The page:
SAN FRANCISCO, Jan. 23, 2017 Moondrop Entertainment, the parent company of Drawp for School educational software, has received a six-month Small Business Innovation Research (SBIR) grant from the National Science Foundation (NSF) for the development of the first Spanish to English language transfer tool in the United States. Moondrop Entertainment is working with the Los Angeles County Office of Education (LACOE) and expanding Drawp for School technology to create the digital tool. Language transfer is the process by which students first learn in their native language, and then use those skills to acquire a second language.
The percentage of public school students in the U.S. who are English Language Learners (ELL) grew from 8.7 percent to 9.2 percent between 2002 and 2013 – an increase of about 300,000 in a decade (NCES, 2015). Although the majority participate in ELL (Digest of Education Statistics, 2015), they are clearly disengaged. About 40 percent drop out (Gunderson, 2007).
Krashen (1982) argues that the main reason why ELL fails is a lack of comprehensible input (a minimal level of understanding of the task at hand). This can occur when instruction is designed for English speakers (cf. Gunderson, 1985, 1986b, 2004, 2007) without leveraging native literacy. Students do better on standardized tests when they are taught using at least some of their native language (Greene 1998), and when instructors work on Spanish literacy before English (August, Calderón, and Carlo 2002).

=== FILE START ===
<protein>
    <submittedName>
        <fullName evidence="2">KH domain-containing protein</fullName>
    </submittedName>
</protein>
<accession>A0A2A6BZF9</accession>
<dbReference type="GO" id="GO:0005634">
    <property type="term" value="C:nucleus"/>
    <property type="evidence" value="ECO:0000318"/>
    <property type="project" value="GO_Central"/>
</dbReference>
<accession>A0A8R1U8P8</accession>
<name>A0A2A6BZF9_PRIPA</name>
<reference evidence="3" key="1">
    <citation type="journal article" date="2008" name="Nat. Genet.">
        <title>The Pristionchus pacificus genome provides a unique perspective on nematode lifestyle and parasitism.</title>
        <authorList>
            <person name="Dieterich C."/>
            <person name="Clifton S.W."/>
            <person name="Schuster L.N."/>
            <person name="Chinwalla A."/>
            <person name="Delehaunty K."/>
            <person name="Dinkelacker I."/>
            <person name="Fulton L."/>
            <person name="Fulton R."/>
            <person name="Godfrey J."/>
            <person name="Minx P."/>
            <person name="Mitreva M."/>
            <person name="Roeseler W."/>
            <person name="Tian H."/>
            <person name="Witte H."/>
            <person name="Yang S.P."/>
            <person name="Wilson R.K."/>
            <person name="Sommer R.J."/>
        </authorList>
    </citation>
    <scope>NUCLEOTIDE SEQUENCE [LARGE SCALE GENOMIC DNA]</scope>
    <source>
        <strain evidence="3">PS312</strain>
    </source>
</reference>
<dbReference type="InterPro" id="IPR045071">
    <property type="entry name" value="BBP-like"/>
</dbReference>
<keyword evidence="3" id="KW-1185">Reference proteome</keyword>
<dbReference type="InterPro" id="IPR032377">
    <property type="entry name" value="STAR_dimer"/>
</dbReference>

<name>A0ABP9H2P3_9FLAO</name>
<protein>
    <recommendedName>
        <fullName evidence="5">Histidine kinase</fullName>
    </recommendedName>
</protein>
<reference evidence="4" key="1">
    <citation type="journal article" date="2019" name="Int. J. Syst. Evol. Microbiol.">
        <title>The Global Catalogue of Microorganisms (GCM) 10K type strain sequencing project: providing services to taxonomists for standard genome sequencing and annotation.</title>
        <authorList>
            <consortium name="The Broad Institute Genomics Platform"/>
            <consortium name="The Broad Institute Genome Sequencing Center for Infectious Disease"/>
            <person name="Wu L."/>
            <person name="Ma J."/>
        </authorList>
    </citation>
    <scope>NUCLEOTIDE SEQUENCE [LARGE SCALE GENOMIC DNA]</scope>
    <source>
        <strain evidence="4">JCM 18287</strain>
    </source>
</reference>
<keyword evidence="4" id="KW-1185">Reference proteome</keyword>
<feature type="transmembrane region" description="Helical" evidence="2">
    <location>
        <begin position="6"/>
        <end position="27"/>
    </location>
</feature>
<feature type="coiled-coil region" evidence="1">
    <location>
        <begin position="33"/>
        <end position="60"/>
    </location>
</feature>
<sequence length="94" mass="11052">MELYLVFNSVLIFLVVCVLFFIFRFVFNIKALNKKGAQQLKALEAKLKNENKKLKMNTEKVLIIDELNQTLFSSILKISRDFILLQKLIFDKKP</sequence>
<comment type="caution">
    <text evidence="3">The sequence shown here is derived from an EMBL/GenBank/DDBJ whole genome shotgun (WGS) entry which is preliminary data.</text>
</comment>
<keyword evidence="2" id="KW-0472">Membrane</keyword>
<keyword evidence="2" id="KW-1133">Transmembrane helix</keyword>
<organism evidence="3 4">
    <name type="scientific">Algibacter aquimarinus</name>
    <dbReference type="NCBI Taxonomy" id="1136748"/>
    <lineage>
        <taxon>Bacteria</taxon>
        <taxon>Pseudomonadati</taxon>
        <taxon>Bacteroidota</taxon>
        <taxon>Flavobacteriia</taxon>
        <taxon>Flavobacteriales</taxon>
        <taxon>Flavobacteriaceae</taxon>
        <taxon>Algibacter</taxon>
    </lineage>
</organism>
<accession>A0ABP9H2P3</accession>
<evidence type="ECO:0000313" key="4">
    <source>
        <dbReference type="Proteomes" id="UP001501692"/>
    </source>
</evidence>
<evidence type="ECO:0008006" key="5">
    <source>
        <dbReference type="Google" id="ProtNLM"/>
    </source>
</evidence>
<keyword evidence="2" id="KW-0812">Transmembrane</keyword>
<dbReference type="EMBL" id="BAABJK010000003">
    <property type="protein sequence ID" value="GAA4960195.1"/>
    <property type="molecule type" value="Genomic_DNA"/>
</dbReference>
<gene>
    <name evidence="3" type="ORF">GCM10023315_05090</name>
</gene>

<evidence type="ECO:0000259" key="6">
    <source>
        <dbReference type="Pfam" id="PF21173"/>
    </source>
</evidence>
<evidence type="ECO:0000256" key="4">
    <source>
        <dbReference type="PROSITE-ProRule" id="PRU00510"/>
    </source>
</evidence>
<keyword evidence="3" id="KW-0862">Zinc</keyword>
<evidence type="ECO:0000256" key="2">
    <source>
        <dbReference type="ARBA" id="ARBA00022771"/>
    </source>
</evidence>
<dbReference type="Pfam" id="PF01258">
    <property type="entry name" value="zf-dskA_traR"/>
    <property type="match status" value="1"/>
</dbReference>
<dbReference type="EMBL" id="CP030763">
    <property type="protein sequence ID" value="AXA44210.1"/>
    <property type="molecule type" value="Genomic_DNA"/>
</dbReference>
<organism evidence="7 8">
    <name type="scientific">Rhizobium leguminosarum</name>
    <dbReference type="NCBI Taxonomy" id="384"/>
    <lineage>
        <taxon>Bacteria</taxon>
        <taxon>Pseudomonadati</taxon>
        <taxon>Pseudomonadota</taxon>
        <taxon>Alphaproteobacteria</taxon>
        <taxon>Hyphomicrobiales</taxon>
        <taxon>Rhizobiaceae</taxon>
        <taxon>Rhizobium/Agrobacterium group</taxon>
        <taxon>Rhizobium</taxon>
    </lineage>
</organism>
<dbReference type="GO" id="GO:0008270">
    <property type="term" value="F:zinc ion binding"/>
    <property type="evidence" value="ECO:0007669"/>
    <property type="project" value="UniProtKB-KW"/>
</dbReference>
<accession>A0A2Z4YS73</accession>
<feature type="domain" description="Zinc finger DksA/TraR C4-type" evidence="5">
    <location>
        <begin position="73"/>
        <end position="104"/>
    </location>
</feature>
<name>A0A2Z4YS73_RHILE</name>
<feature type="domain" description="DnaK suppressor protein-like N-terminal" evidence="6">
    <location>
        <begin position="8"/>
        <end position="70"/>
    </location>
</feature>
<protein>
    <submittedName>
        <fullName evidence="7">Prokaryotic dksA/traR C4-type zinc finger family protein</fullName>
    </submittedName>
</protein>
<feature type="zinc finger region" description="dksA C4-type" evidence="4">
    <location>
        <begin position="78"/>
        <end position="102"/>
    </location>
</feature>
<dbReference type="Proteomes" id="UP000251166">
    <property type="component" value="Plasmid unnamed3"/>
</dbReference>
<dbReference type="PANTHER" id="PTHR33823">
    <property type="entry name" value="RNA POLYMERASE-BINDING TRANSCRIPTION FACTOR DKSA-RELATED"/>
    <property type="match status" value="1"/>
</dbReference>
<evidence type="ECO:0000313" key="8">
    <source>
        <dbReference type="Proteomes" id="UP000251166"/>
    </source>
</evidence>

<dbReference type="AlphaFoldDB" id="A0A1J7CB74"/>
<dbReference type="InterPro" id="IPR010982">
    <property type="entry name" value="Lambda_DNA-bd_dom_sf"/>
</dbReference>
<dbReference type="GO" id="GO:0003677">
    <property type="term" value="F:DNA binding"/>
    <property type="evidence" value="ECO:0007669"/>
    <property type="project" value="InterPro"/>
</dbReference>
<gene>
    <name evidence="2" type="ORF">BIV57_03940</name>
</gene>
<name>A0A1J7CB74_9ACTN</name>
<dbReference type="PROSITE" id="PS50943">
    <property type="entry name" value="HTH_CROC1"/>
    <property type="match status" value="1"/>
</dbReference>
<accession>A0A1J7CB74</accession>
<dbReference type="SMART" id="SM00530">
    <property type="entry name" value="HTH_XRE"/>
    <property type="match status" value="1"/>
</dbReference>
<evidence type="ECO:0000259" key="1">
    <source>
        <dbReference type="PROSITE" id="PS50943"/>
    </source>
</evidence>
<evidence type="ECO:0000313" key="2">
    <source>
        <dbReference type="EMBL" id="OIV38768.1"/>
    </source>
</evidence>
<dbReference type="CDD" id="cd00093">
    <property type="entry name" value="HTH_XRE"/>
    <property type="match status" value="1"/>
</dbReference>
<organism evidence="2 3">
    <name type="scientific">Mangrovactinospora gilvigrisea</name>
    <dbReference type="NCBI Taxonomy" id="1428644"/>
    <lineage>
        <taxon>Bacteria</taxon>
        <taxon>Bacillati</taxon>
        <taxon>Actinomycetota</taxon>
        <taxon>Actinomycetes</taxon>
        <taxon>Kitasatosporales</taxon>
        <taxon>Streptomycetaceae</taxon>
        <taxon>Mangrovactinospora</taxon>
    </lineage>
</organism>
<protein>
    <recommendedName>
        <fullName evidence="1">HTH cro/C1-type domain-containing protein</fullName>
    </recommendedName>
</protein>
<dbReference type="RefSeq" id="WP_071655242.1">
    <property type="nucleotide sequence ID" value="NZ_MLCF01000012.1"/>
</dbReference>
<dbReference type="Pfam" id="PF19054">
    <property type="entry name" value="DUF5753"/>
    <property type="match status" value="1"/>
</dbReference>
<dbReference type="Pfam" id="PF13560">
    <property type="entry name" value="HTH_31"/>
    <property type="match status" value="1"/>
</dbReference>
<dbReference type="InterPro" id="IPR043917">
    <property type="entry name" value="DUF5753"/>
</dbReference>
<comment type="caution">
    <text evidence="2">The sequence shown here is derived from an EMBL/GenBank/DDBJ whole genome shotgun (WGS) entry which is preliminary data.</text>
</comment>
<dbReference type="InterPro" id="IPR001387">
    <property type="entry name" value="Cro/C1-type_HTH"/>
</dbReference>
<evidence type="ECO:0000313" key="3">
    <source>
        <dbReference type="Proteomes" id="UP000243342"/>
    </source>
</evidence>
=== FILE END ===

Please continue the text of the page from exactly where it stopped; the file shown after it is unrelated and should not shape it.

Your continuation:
LACOE is on the forefront of implementing these findings, and has developed a powerful scaffolding methodology for ELL students that uses sentence frames (a series of fill-in-the-blank sentence fragments) for different levels of English. Educators quickly learned that students were most receptive when allowed to frame assignments in their native languages, and LACOE has since released a Spanish version of the sentence frames.
Drawp is developing innovative technology that will give students the ability to use either English or Spanish LACOE scaffolding tools, depending on their proficiency levels in each language. The Drawp for School digital tool will expand the modes of expression with which the students use the scaffolding tool. The digital tool will allow students to answer the LACOE questions/sentence frames with their voice, with sketches, or with text. Finally, Drawps patented swipe-to-share feature will make it easy for students to work on the sentence frames individually or in groups. Moondrops CEO and Founder Ana Albir said, We are excited to be working with LACOE to bring forward the first digital language transfer tool for English learners.
ABOUT MOONDROP ENTERTAINMENT LLC
Moondrop, LLC was founded to provide outstanding educational tablet apps for children. The companys first release, Drawp, connects children with loved ones through the simple acts of drawing and sharing. With Drawp for School, Moondrop continues its mission of combining technology and learning to enhance education while adding a platform for seamless classroom collaboration that promotes communication between teachers, students and parents.